antisocialist said...

Thanks, Hector. I thought this had been straightened out months ago when I provided this same calculation.

antisocialist said...


Is there an error in Hector's data or in his calculations?

If there isn't, then. . . well. . . I think you see where this is going.

Anonymous said...

I've been a long time reader of this blog, and I believe Mr. Pickler is only fooling himself in this argument.

We as citizens of Memphis (as citizens of Shelby County) foot much of the bill in county taxes for the Shelby County School system. This much we do know. But the argument Mr. Pickler is trying to make is somewhat misleading in regards to single-source funding.

The notion we've heard in the media is that city taxes would likely go down, and county taxes would likely go up, and he's using that simply as the "fear" card for county residents outside Memphis to not support it. Has he forgotten that Memphians pay county taxes just like every other municipality?

Any decrease in city taxes and any increase in county taxes as a result of single-source school funding would still impact those living in Memphis about as much as those living outside of it. Any "savings" citizens in Memphis would see on their tax bill would be the result of the new tax rates set aside for both city and county services, which combined could end up being small if not negligible.

Bottom line: Memphians would still be blunting more of the burden in taxes than those living outside the city limits in the county, though the burden wouldn't be as big as it is now.

Smart City Consulting said...

As we keep saying, it's not a math equation. It's tax equity. And we'll let you argue with Memphians who see 35% of their taxes appropriated to county schools according to the trustee's office.

Smart City Consulting said...

PS: We thought we were being pretty calm, not snarky. But we can sure get snarky over Mr. Pickler and all that he represents.

Anonymous said...

These people who think that the suburbanites who've driven up all of our taxes are victims are just sad. There is no city money and no county money when taxes are collected. And the city pays the majority of all taxes. A consultant for county government some years ago said the same thing - but I think the county share was 70% back then.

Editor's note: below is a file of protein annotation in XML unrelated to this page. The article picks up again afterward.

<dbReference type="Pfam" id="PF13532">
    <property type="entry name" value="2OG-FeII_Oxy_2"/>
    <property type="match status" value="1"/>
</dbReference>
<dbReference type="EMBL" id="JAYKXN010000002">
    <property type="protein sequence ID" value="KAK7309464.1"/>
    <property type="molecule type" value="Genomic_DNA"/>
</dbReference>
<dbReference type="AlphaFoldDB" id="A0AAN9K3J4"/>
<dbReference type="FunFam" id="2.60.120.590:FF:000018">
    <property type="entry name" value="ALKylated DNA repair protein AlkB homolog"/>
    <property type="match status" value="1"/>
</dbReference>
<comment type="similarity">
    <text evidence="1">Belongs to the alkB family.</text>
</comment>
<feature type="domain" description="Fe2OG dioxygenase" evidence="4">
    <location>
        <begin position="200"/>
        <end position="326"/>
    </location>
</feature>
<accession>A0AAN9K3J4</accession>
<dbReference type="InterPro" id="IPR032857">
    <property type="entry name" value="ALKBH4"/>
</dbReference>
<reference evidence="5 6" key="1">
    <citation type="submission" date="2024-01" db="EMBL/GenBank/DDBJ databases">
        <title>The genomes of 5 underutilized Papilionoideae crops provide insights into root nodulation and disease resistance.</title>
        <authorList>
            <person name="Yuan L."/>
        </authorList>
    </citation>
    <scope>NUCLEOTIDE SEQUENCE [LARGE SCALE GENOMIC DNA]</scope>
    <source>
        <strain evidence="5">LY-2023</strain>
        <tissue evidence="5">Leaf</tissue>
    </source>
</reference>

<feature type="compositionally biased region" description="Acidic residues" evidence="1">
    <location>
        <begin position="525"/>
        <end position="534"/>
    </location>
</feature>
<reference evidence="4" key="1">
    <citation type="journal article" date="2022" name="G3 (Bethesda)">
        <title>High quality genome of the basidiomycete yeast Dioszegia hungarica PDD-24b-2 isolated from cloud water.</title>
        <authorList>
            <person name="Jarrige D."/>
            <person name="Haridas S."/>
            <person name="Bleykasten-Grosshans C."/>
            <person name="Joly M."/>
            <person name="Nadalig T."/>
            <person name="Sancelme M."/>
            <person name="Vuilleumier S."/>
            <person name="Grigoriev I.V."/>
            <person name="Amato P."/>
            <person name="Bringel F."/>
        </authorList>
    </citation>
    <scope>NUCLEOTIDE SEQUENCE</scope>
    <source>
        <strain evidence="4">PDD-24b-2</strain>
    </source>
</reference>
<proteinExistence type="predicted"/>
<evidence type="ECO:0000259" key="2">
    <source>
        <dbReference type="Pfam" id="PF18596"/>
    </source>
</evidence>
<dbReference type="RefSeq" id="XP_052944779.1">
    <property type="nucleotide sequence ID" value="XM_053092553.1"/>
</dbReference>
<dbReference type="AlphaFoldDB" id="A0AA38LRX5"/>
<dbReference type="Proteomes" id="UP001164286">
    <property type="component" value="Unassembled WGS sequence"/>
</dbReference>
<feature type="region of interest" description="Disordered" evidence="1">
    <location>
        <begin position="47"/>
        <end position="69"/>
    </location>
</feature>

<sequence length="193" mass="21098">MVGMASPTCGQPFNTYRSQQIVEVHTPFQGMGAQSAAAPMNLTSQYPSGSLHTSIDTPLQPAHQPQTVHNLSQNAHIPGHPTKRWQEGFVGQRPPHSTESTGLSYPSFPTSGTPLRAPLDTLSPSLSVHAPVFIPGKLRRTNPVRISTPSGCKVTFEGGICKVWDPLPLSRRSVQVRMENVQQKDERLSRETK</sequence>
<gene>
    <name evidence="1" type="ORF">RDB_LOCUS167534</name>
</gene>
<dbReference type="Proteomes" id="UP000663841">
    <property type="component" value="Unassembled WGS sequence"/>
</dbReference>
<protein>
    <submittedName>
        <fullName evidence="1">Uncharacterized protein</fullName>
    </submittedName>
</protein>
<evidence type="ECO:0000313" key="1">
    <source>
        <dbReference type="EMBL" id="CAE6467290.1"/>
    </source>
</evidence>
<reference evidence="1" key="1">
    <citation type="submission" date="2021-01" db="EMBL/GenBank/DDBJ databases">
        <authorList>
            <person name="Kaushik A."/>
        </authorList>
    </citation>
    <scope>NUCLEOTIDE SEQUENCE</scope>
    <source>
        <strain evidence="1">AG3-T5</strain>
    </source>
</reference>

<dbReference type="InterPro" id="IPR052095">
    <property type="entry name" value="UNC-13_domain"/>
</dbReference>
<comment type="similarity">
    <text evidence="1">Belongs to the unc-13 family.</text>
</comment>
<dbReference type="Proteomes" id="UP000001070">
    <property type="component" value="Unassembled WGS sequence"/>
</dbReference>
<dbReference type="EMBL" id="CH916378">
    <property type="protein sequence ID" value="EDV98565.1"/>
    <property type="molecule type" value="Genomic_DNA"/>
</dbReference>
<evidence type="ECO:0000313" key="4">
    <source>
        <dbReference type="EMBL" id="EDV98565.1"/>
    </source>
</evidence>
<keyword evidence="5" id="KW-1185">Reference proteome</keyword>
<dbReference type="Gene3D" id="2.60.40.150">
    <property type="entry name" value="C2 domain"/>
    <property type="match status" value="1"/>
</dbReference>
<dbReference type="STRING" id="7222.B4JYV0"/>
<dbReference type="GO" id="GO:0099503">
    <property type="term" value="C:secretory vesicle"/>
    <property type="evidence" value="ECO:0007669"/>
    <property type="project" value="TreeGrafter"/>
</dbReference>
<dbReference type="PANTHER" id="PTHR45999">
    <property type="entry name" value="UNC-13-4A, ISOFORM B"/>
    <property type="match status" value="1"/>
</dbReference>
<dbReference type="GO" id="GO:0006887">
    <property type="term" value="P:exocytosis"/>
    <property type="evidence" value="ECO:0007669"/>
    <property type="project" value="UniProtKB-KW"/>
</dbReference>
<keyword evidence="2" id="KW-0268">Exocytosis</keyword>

Smart City Consulting said...

Thanks for reminding us. We'll dig out our copy of that report.

Anonymous said...

Can anyone say with a straight face that it's right of Memphis taxpayers to pay twice for schools? Every one tries to change the subject but no one can back up Pickler's idea that county taxpayers are a privileged class of people.

antisocilaist said...

I do not understand what you mean regarding tax equity. The rural school bond collection reveals the truth, whether you like the results of the calculation or not.

County residents outside of the City of Memphis, subsidized Memphis City Schools to the tune of $29 million in 2008. This is a fact.

It really doesn't seem equitable at all for non Memphis residents to provide such a hefty subsidy to a corrupt and failing school system.

Is it equitable that residents of Crittenden County, Arkansas and Henry County, Tennessee aren't directly subsidizing the Memphis City Schools too?

Smart City Consulting said...

Shelby County is required by the state constitution to provide public education and fund it within its borders.

The point is that all money in the trustee's office is co-mingled. You want to make it a math question. It's not, as the county's consultant said years ago. And Fayette County wouldn't fund Memphis City Schools because they are not in its county. Otherwise, they would be required by law to do it.

There is no major city in Tennessee funding two school systems, and there are no people in Shelby County except Memphians who are.

That's as simple as we think it can be explained.

And you may not like some of what goes in Memphis City Schools (we don't like what goes on in both districts) but it's rash to label it as corrupt. It's as inefficient and cumbersome as most other $1 billion bureacracies.